Feds Reject Portland Mayor’s Pleas to Revoke Permit, So Alt-Right Rally Will Proceed in a Shaken City

Rejecting Ted Wheeler's request, the feds say they will send officers to patrol.

A debate breaks out at an alt-right "free speech" rally on April 29. (Joe Riedl)

Federal officials told Portland Mayor Ted Wheeler today they will not revoke a permit for an alt-right "free speech" rally planned for downtown Sunday, meaning the event will proceed in a city still reeling from the slaying of two people, allegedly by a white supremacist.

Wheeler had asked the federal government to revoke the permit for Joey Gibson and his alt-right allies to use Terry Schrunk Plaza on June 4. Wheeler wanted to block the rally, but the park across from Portland City Hall is federal property.

The United States General Services Administration today responded to Wheeler: No.

"All rules and regulations were followed by the applicant for the permit, including the timeframe for review," the GSA said. "Since the permit was lawfully obtained to assemble at this federal location, GSA has no basis to revoke the permit."

But the GSA did make a concession to Wheeler: It will send Federal Protective Services officers to patrol the event.

Wheeler also promised a massive police presence—a sign that the city's approach to alt-right protesters, which has previously been conciliatory, has shifted.

"There will be local and federal law enforcement on the ground to ensure everyone has the right to express their beliefs and to protect everyone's safety," Wheeler says. "I urge everyone participating to reject violence. Our city has seen enough."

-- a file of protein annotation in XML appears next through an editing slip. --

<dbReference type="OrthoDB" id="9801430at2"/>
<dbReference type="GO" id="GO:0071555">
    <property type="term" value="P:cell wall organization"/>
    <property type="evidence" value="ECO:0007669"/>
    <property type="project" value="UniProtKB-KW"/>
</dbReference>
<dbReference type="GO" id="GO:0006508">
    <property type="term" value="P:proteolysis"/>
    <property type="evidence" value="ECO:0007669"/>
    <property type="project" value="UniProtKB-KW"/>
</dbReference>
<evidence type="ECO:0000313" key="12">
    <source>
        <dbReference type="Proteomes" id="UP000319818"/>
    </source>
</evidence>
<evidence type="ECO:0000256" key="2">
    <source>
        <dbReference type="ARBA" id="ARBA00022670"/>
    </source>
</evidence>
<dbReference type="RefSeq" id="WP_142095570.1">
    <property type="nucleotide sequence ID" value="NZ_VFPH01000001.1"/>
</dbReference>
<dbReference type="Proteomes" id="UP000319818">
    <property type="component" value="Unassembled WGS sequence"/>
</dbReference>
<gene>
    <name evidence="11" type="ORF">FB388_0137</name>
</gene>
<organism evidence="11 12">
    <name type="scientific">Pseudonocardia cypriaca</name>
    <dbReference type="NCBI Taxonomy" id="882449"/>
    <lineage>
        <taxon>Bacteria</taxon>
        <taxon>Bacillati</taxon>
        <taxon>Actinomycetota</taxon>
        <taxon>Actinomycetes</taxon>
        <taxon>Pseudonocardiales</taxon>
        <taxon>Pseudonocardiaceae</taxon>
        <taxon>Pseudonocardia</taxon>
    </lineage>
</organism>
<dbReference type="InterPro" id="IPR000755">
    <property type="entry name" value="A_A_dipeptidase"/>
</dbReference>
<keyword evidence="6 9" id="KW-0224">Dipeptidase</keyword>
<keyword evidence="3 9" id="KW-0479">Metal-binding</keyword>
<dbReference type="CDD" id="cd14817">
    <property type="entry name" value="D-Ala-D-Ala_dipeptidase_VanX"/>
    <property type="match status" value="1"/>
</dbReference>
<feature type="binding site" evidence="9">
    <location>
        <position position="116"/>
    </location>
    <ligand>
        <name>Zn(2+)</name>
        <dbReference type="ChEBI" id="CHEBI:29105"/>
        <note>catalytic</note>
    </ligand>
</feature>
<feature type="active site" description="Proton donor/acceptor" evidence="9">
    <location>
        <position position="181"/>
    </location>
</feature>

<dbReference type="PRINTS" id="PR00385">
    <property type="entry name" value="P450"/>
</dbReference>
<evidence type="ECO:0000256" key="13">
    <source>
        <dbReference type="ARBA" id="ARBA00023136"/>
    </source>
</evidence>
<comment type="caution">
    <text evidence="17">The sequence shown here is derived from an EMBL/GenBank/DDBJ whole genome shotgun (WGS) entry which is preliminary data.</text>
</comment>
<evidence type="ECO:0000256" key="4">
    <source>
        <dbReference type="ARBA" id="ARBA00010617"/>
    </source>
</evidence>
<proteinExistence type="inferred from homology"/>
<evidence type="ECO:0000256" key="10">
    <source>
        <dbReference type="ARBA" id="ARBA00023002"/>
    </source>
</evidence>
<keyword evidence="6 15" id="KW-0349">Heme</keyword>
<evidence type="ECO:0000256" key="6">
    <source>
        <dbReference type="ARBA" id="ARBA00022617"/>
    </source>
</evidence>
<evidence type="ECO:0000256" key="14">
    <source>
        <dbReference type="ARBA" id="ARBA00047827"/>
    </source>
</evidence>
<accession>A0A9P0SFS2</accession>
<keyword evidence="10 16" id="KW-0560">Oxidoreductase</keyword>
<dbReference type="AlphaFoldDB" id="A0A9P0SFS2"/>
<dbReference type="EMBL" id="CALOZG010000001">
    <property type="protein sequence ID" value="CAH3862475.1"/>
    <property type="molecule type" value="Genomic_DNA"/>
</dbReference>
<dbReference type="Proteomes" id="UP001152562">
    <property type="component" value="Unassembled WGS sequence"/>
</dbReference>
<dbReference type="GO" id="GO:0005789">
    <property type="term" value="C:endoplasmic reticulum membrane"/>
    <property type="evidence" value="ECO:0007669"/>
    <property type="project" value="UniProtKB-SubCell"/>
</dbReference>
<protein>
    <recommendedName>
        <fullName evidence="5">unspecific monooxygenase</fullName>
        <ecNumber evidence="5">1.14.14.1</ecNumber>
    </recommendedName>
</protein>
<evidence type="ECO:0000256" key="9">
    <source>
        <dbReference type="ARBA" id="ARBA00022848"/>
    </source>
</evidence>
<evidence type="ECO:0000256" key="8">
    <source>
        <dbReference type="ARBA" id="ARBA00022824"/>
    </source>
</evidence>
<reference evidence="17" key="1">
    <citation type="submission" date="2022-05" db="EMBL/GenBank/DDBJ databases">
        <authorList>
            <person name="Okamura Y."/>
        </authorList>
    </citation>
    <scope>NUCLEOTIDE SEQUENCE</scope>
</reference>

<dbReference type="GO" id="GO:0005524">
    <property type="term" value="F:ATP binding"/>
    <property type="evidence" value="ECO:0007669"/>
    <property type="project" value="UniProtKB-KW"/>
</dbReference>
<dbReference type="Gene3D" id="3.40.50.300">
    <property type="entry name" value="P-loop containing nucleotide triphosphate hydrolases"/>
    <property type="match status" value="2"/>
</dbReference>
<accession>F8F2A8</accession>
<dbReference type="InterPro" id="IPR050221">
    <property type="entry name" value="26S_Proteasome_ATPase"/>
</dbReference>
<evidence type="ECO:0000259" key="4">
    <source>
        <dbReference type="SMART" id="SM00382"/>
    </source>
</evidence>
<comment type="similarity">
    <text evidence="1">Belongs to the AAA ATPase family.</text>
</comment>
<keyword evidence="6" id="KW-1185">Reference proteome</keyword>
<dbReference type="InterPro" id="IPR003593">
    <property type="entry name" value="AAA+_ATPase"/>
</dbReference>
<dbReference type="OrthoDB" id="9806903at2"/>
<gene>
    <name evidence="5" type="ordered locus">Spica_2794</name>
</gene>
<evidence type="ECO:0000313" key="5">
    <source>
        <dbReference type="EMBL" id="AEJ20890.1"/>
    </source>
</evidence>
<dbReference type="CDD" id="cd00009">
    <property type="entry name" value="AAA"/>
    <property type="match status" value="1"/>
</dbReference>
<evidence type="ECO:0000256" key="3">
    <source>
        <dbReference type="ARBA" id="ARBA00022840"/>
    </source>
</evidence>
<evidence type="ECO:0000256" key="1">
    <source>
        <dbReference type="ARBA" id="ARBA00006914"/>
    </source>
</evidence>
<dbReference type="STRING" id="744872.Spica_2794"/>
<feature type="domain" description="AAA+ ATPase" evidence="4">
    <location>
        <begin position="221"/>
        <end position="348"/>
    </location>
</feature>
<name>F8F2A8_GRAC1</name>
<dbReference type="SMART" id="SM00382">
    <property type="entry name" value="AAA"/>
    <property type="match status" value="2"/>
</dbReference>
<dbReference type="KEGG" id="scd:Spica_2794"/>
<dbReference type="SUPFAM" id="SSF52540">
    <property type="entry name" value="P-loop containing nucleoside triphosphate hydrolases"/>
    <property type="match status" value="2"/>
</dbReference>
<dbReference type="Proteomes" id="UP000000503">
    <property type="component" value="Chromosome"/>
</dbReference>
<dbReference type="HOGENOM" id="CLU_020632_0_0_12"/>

Jeremy Joseph Christian, who described himself as a foot soldier of a new fascist empire, is accused of murdering two men and wounding another who intervened May 26 as he harassed two teenage girls with an anti-Muslim screed on a Portland MAX train. Multiple witness accounts say he cut the throats of three men who confronted him.

Related: Who radicalized Jeremy Christian? Extremist groups rush to distance themselves from a double-slaying suspect.

Wheeler on Monday asked the feds to cancel the rally, organized by Vancouver, Wash.-based blogger Joey Gibson and expected to draw some of the biggest celebrities on the "alt-right," a collection of extremists and provocateurs who seek violent confrontations with leftists.

The mayor's efforts were immediately criticized by civil-liberties watchdogs as a violation of the First Amendment. Today, Wheeler defended his actions.

"I am a firm supporter of the First Amendment, no matter the views expressed," he said in a statement. "I believe we had a case to make about the threats to public safety posed by this rally at this place and at this time. My job is to protect the safety of everyone… protesters, counter-protesters, and bystanders alike."

Gibson has told WW he intends to go forward with his event, and disavowed Christian. Multiple left-wing groups, including labor unions, have vowed to peacefully confront the alt-right Sunday.

Another event planned by Gibson, a June 10 march against Muslim Sharia law, announced today it is canceling its Portland protest and concentrating on a Seattle protest.

The full response from the GSA reads as follows:

The Mayor's full response reads as follows:

Willamette Week’s reporting has concrete impacts that change laws, force action from civic leaders, and drive compromised politicians from public office. Support WW's journalism today.